R.A.P. Interview: Willie B!

RAP: "Willie B" definitely sounds like an air name? What does the "B" stand for?
Willie: When I first worked at WERZ, they said I couldn't use my real name. My real name, and this is going to be a kick--it's been very difficult since Back to the Future has been out--but the day I was born back oh so many hundreds of years ago, I was given the name Biff. And my last name is an English name which is spelled Eveleth. And if you put the two of them together...try it now and see what happens. People thought I had a speech impediment. Either my parents tried to play a cruel hoax on me, or they were just comedians. I don't know, but the name came from Death of a Salesman. They were out when my mother was pregnant with me and they saw Death of a Salesman, and the son's name was Biff Loman. They liked that name, so they gave it to me. So when Biff Eveleth went in to WERZ, they said "No, sorry, can't do it." They asked what my full name was, and I told them it was William Howard Eveleth. They said, "Well, I tell you what. We'll take the William. We'll cut it to Willie. You can keep the Biff, but we're going to take out the 'iff'." So, I became Willie B. Willie B was born when I started with WERZ, but since then, it's been Willie B exclamation mark--no period. Willie B!, simply because of my bounce off the walls attitude. If I can get it done, let's do it! Let's go! People--even those I haven't told--send me letters and things of that nature and include the exclamation mark.

RAP: What production libraries are you working with?
Willie: I've got actually a couple. For the commercial library I use Network Music, and when it comes to commercial, I just don't think there's anybody better than that. As far as the stationality stuff, we're using FirstCom's The Edge. But the one that I'm really excited about, that's absolutely wonderful, is out of Chicago. It's called Chateau Brazil and AV Deli. They have a series of libraries that are just spectacular from the "X Rules" to the "Guitar Wars" to a library specifically designed for sports. It's imaging. It's music beds, and it's state of the art type sweepers. As a matter of fact, they're the only company that even comes close in duplicating the kind of thing we were talking about earlier as far as taking sound effects and manipulating them, running them through keyboards, and they're doing a great job. They are all buyout libraries, and they are inexpensive. Then for sound effects, I use Sound Ideas. I've got probably half a dozen of their sound effects libraries.

RAP: If someone wants to send you a demo of their work for consideration to become part of your voice-over bank, what can they do on their demo to impress you?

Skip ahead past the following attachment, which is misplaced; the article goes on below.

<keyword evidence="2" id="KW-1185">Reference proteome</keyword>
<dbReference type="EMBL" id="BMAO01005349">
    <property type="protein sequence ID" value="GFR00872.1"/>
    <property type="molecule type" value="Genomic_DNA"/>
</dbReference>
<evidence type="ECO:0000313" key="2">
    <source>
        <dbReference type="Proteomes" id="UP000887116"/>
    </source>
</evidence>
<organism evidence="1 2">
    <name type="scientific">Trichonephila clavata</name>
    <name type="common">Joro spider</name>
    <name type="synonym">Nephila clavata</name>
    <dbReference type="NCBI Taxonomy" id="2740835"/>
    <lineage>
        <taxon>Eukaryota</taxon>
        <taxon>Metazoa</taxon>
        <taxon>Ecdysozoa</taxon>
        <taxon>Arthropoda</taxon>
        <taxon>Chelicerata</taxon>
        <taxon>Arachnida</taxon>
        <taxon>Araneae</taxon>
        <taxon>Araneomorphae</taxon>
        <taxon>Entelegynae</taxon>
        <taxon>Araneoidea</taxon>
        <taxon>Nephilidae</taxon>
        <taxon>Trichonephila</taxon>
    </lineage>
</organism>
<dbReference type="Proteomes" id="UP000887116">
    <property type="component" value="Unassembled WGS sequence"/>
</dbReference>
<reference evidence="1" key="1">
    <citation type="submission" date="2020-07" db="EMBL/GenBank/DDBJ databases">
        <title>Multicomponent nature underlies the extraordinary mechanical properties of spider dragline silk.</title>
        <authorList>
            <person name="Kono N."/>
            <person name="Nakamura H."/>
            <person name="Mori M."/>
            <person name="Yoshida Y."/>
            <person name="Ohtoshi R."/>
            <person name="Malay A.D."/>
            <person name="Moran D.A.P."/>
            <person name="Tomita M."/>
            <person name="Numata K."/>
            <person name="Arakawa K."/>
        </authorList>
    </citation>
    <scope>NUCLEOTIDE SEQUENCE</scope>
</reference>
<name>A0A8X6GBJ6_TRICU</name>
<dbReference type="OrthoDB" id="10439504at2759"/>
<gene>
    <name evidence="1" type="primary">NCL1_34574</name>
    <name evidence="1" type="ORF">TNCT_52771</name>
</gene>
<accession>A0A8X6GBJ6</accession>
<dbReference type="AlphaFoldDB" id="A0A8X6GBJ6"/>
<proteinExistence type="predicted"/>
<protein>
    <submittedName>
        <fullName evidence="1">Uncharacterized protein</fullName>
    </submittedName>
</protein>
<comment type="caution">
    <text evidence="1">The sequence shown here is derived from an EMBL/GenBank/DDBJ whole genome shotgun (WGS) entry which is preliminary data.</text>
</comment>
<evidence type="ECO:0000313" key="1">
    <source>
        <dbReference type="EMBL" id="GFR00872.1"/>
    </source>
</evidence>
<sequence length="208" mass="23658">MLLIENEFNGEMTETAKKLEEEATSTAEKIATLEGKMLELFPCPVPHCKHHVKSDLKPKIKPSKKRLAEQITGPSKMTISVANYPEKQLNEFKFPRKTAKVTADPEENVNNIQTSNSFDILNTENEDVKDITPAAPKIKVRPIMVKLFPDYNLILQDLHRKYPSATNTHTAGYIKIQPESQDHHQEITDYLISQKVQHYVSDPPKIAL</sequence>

Willie: If you're going to be putting together a demo tape, I would suggest a maximum length of no more than two minutes because the attention span today is such that if I or a Program Director don't hear what I'm looking for in the first eight seconds, the stop button is so close to the play button that it's just not going to get any further play. And after the first eight to ten seconds, I would suggest that you immediately follow it with something completely different. Diversification is such an important feature with production that if we don't hear diversification within the first twenty seconds, the tape is going to be stopped and, unfortunately, probably put in the recycled cassette bin. Two minutes max, and employ your heart and your soul. If you do impersonations, then let's hear the impersonations within the first twenty seconds. Let's hear the style or styles of production within the first twenty seconds, which means within the first twenty to twenty-five seconds we should be listening to at least three different promos or three different commercials. No one has the time to sit through thirty seconds of a sixty-second promo unless it's just spectacular.

RAP: Are you taking advantage of the Internet to any degree at this point?
Willie: You know, at this point I'm probably on it on a daily basis just to see what's out there. Currently, the Eagle has a mascot, our twenty-foot inflatable mascot. He's a bird of the people. Not only did he inhale, but he's full of hot air. He's running for President along with Bob Dole and Bill Clinton. So I'm on our Web page checking that out every day, and I'm proud to say that the Eagle is beating the other candidates at a ratio of two to one. But by the time this prints, that will be long over, and I don't know if we covered the national scene as well as we hoped to. So, unfortunately, it looks like we'll have to wait until the year 2000 for it to be the year of the Eagle.

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